Power dissipation in semiconductor devices peak over short durations with scales much shorter than the thermal time constant. The typical heat sink is too far away from the junction hotspot to provide effective temporal cooling over such durations. Here, we theoretically explore on-chip Peltier cooling over short (100 ms) durations, as a potential solution for managing transients near the junction. Choosing a simple unipolar Peltier device, we evaluate the thermoelectric property requirements for achieving net cooling using a steady Peltier current. Net cooling occurs when the peak transient temperature rise is reduced in the presence of an operating thermoelectric device in comparison with that in its absence. When the substrate is bulk silicon, a large power factor (>50 mW/mK2) and thermal conductivity (>100 W/mK) are required for net cooling. The requirement is less stringent and the impact more promising in wide-bandgap electronics with low conductivity substrates, where Peltier cooling reduces the impact of interface thermal resistance. This study points out materials research priorities for on-chip Peltier cooling and paves the way for effective realization of transient thermal management in proximity to the junction.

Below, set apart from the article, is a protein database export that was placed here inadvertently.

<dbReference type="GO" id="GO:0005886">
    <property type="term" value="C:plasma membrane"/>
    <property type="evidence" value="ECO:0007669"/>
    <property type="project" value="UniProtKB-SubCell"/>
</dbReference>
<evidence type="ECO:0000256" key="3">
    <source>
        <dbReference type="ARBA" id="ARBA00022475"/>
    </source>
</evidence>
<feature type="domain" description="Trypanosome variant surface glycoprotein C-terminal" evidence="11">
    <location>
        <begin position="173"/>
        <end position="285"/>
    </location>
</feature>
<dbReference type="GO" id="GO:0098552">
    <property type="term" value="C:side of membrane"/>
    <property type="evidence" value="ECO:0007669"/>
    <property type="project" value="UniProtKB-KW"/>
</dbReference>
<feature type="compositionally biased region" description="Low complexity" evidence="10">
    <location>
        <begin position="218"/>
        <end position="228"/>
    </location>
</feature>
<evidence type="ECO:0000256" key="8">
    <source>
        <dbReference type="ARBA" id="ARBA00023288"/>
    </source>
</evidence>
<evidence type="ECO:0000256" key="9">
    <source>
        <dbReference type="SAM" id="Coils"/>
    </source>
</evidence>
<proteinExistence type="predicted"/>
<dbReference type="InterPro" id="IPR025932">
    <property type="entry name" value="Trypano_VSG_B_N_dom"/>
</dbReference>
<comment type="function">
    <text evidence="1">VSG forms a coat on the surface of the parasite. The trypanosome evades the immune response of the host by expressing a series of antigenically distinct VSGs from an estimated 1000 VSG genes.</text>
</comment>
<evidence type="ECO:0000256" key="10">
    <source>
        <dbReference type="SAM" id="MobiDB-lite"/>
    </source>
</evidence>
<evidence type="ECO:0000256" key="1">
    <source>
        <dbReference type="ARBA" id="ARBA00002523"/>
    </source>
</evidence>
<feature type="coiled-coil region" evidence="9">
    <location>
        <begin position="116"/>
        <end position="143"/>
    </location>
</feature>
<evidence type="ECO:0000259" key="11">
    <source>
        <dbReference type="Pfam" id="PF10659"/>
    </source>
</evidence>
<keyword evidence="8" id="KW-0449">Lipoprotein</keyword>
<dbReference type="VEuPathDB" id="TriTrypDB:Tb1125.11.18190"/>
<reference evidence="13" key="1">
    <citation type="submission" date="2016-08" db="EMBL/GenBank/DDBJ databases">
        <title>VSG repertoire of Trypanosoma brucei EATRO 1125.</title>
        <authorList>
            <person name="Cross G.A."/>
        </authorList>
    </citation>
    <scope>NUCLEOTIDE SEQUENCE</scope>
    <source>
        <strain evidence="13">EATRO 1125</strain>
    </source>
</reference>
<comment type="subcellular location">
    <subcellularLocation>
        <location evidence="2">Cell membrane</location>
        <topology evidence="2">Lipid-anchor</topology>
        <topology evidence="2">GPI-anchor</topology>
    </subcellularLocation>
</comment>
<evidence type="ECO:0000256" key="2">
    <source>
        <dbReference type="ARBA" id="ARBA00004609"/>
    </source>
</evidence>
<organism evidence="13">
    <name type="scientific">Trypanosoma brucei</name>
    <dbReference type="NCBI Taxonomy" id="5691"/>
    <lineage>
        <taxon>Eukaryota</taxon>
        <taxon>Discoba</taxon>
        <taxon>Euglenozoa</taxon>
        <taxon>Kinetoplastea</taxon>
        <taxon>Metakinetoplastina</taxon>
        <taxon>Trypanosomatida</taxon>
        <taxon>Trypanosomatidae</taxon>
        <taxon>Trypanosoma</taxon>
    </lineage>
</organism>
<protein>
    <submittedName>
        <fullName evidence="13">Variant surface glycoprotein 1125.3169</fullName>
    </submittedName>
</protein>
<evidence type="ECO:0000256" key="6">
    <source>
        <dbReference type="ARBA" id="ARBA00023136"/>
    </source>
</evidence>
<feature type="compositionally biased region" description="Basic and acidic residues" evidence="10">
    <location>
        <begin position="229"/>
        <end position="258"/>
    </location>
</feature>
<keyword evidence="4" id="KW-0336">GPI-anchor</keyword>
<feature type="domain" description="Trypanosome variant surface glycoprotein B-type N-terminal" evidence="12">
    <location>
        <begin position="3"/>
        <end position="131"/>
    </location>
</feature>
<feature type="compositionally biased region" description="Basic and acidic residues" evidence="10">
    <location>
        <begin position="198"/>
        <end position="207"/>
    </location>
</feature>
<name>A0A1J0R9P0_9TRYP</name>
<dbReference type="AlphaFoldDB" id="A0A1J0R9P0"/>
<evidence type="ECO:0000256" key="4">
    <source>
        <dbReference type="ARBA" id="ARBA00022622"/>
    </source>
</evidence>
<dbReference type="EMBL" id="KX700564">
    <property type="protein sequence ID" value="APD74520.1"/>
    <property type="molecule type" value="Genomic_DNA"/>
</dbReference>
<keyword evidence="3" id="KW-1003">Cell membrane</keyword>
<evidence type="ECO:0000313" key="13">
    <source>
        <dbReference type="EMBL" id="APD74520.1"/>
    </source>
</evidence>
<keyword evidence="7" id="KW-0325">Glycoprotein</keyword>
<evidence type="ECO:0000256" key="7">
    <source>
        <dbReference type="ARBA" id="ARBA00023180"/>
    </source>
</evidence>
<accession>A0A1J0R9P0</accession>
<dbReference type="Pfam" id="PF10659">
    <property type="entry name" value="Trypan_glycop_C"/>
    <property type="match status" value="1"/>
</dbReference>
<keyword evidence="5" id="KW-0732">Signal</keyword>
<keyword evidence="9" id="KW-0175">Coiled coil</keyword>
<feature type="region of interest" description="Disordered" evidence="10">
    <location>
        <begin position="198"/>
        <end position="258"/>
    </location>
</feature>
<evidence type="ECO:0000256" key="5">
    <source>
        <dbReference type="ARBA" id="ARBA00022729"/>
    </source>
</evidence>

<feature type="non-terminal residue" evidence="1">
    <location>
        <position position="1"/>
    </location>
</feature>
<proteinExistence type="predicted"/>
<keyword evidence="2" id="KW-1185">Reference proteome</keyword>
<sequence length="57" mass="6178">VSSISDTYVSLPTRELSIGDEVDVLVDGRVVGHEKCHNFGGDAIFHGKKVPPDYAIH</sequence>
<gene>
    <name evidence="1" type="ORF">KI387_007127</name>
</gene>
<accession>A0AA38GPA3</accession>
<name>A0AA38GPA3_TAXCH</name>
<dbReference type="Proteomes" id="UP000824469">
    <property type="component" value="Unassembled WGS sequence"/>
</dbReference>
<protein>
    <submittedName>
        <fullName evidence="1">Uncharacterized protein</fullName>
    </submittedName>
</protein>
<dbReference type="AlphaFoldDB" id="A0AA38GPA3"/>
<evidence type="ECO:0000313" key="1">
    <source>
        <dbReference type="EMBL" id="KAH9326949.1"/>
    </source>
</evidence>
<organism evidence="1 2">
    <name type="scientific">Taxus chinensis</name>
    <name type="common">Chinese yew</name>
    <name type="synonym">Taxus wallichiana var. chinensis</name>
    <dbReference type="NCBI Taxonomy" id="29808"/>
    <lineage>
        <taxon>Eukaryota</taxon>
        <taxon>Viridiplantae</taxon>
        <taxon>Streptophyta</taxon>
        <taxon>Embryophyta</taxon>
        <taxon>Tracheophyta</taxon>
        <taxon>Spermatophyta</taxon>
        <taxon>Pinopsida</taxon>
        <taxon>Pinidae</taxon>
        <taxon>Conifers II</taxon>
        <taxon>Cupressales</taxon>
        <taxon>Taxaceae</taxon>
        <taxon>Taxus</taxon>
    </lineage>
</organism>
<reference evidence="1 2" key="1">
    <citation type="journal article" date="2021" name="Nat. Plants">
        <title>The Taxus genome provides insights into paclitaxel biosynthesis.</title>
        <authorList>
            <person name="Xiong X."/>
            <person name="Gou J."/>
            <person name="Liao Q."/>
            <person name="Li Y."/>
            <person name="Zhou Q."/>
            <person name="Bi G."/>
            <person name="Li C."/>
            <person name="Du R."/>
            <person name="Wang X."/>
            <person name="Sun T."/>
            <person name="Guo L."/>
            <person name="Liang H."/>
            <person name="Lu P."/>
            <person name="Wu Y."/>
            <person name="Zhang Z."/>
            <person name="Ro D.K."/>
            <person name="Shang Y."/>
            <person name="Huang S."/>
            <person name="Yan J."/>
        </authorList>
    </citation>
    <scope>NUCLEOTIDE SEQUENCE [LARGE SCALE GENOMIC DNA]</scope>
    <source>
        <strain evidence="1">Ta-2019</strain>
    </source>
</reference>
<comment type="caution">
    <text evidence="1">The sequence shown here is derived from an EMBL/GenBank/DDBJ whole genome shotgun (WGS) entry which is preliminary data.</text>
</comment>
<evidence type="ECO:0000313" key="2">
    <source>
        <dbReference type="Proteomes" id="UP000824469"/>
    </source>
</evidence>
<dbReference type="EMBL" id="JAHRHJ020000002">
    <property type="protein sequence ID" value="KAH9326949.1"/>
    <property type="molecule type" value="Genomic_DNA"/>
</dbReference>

- Device transients
- Peltier cooling
- hotspot cooling
- temperature rise
ASJC Scopus subject areas
- Electronic, Optical and Magnetic Materials
- Electrical and Electronic Engineering